With new light on her obligations.
(…)
Hearing the rest, he slams them to the fire back

The third stanza reveals that the miner had been saying the aforementioned to his wife, reminding her of how hard he worked and how leisurely her life was and he is disgusted beyond belief when he sees his wife has cooked an unpleasant meal of ‘wooden chips’. Clearly, his wife has no care for how hard her husband works, and the reason why is obvious. He seems to be a cold distant man bent on ‘teaching her, ’a man incapable of love. Instead of reminding her of how hard he works, which she obviously knows-and has no control over, he could have simply cleaned up before coming home and she would be in a better mood, more willing to ease his weariness with a fresh warm meal.

 

Fourth Stanza

And is away round the house-end singing
(…)
Her back has bunched into a hump as an insult.

The fourth stanza literally makes the reader lose all sympathy for the miner as he begins to sing a song ‘Come back to Sorrento’, a song centering around lost love. His voice is described as being like iron. Once again showing that he is incapable of loving but he is using every tool he has to hurt his wife. After seeing her poorly cooked meal he starts singing about a love he craved for but lost, perhaps telling his wife that he wishes he had married another woman. Telling his wife that, had it been another woman as his wife, he would try harder and she would as well.

 

Fifth Stanza

For they will have their rights.
(…)
Goes straight up to heaven and nothing more is heard of it.

He seems completely unaffected by his rudeness and in fact proud of the way he ‘taught her’ and put her ‘in her place.’ In the fifth stanza, this miners disdain for his wife becomes clear, as he states that the only ones who will listen to his wife are the crumbs of soot on the floor, and their ‘brief’, or lawsuit, will go straight to heaven and no one will hear it. This miner believes his wife’s opinion is nothing and it seems he has made her the sole point of venting his frustrations from his tiring work. His extreme level of disregard for his wife may be Hughes’s way of saying that some people are literally incapable of love because of the difficult situations they were exposed to through their lifetimes.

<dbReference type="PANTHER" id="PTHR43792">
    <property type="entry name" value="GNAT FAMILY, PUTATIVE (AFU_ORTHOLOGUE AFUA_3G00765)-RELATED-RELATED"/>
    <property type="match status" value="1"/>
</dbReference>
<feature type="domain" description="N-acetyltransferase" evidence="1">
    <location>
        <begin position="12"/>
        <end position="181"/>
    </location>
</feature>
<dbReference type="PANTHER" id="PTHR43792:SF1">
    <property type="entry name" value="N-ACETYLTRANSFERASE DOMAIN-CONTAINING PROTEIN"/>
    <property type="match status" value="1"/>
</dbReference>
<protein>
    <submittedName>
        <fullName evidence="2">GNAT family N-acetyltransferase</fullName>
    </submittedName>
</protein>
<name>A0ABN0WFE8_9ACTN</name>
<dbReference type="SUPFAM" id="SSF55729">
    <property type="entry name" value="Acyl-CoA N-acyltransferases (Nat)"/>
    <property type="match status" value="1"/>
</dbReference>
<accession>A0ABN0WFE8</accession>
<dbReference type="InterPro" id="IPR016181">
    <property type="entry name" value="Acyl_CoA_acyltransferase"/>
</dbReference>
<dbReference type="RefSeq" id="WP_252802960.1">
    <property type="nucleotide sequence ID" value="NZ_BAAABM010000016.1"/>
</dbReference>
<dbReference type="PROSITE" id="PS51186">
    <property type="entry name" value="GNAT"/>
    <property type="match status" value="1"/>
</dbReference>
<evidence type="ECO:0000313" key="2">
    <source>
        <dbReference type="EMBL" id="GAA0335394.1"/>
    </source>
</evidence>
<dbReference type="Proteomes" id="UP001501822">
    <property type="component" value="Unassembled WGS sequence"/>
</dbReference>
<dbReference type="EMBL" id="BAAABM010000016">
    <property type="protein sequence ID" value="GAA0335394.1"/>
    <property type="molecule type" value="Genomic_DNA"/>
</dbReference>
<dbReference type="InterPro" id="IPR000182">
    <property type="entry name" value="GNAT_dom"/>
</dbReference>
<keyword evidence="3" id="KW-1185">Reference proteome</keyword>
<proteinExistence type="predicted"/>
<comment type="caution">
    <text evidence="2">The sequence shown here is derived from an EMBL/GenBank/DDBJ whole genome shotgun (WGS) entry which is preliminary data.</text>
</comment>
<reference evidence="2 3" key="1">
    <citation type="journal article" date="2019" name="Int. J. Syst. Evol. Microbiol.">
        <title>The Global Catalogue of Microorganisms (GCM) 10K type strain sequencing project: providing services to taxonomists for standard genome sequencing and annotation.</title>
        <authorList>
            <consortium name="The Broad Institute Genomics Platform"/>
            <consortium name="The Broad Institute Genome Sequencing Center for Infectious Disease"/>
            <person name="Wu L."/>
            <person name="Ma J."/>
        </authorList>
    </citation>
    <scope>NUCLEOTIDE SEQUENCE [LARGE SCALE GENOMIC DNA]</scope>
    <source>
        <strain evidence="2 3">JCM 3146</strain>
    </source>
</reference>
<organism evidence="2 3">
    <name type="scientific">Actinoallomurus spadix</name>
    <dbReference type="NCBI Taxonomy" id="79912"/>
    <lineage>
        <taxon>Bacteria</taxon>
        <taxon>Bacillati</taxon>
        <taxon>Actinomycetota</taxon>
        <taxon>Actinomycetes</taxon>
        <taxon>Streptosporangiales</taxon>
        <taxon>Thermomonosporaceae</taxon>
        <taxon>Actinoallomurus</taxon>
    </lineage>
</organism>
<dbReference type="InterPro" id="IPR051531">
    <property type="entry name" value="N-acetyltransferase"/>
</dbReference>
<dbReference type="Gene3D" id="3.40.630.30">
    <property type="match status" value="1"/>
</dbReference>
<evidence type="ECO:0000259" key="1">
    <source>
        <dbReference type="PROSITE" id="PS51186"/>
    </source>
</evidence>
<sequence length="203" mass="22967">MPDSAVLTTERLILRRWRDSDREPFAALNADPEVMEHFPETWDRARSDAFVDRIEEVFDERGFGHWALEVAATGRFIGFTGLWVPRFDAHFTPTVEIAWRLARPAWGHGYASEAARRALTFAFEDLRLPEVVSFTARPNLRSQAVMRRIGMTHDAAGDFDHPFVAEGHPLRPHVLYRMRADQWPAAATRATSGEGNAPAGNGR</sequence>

Conclusion

‘Her Husband’ is a spiteful poem reflecting the strange way marriage often works, where two people are bound to each other without really having any emotional connection whatsoever. The main purpose of the poem seems to show that in order for a marriage to work sacrifices have to be made on both sides. The man can stop complaining and try to appreciate his wife instead of looking down on her, and the wife should try to compromise and try to help her husband out of his hardships. Of-course this poem was written in the 1900s and reflects an old family structure where the man has to do physical labor while the wife stays home and minds the house but Hughes has still managed to show that in order for the marriage to work there is no room for spite, both sides should be trying to make each other’s life as easy as possible. When spite enters the marriage the only thing left is a downwards spiral of marital destruction where neither partner feels loved or appreciated.

Discover the Essential Secrets

of Poetry

Sign up to unveil the best kept secrets in poetry,

brought to you by the experts

About
Maha has a BSc Honors from the University of Toronto and is an Author and Writer by profession. She loves writing and genuinely idealizes the idea of science and literary art combining together into a liberating force of intellectual enlightenment. You can check out her YA novel 'Sole Silence'.
>

Discover and learn about the greatest poetry, straight to your inbox

Start Your Perfect Poetry Journey

Ad blocker detected

To create the home of poetry, we fund this through advertising

Please help us help you by disabling your ad blocker

 

We appreciate your support

The Best-Kept Secrets of Poetry

Discover and learn about the greatest poetry ever straight to your inbox

Send this to a friend